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Minister Simon Harris said the deal will save an estimated €600 million, plus additional savings from non-IPHA companies
“The pricing provisions in this agreement represent a significant improvement on those contained in the previous agreement,” said Minister Harris.
“They will see an expansion of the reference basket used to set prices in Ireland from the present nine to 14 countries, including for the first time Greece, Italy and Portugal.
“The agreement also includes, for the first time, an annual price realignment to ensure that the prices of medicines in Ireland reduce in line with price changes across the reference countries.
“A rebate of 5.25 per cent rising to 5.5 per cent will further reduce the overall cost of medicines in the years ahead.”
However, aspects of the deal have been criticised by the Healthcare Enterprise Alliance (HEA).
“The inclusion of an artificial pricing clause that blocks better value biosimilar medicines entering the market is profoundly disappointing,” said Ms Sandra Gannon, HEA President.
“It leaves Ireland alone in Europe and indeed one of the only countries in the world preventing competition in this part of the medicines market.”
However at a press conference at government buildings earlier today, Minister Harris insisted Ireland is open for business for biosimilar companies.
“I want to send a very clear message to biosimilar companies that this country is very much open for business to biosimilars,” the Minister said in reply to a question from the <em><strong>Medical Independent </strong></em>at the conference.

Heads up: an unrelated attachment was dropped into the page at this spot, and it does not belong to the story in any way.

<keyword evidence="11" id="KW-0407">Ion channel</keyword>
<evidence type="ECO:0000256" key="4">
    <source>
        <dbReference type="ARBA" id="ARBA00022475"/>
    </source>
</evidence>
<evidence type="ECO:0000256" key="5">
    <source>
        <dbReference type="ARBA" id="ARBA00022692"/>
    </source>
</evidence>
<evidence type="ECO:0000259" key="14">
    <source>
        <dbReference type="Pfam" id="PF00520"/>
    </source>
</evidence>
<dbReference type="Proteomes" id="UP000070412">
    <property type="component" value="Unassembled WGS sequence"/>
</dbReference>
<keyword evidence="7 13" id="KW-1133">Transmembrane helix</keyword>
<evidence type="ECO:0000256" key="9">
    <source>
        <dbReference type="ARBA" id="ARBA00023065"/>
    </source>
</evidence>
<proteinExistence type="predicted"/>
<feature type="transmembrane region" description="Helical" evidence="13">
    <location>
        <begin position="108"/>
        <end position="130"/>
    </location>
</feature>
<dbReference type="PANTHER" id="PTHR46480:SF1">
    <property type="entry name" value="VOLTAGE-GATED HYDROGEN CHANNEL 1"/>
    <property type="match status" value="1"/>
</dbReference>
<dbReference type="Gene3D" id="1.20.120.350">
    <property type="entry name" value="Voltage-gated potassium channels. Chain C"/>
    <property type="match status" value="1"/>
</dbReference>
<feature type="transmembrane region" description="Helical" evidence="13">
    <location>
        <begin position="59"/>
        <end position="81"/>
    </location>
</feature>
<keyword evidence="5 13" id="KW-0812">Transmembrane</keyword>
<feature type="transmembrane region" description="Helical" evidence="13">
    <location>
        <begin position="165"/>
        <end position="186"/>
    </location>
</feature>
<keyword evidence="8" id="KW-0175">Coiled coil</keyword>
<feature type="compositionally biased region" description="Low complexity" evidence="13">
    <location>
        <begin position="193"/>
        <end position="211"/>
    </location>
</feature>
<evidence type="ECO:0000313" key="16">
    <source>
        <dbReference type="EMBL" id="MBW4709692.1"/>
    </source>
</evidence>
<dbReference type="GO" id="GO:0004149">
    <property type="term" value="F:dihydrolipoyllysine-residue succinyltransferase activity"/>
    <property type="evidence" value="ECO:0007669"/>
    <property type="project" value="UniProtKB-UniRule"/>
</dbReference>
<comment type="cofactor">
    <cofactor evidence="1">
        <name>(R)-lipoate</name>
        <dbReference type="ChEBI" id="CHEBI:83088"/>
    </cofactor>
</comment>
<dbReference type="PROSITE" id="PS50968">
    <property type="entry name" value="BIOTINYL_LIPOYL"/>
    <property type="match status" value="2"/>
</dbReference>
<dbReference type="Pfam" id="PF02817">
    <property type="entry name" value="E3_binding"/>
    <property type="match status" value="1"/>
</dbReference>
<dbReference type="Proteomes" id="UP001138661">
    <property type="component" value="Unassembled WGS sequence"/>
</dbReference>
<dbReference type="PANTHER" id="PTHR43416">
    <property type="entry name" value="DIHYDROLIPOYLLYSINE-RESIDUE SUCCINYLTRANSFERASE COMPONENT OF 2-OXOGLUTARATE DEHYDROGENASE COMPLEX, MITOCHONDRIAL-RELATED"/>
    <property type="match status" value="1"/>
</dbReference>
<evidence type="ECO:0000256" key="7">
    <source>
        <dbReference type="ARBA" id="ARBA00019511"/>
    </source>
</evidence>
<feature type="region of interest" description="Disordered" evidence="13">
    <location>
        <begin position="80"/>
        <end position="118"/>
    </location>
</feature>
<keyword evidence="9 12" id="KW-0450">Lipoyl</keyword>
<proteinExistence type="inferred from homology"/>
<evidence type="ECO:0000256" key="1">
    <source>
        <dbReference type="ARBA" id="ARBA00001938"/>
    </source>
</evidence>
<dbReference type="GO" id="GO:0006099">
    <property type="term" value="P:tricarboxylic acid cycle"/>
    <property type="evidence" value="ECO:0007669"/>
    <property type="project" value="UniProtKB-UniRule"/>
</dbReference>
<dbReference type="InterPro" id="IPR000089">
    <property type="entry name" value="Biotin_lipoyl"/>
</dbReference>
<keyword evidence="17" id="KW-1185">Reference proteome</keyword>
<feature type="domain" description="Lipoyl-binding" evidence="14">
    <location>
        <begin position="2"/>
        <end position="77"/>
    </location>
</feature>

“In fact we are actively developing in the Department of Health a policy in relation to how we can see greater use of biosimilars. I am considering legislation in this regard as well. So Ireland is absolutely open for business for biosimilars.”
Dr Leisha Daly, President of IPHA, who led its delegation during negotiations, said: “It is essential that patients have early access to life- saving and life-enhancing new medicines. This Agreement is the best way to make that happen. It offers a clear process and sustainable pricing so that new medicines can be made available quickly to patients in Ireland. With this Agreement in place, patients and their doctors can rightly expect that priority will be given to funding innovative, new medicines in the health services.”
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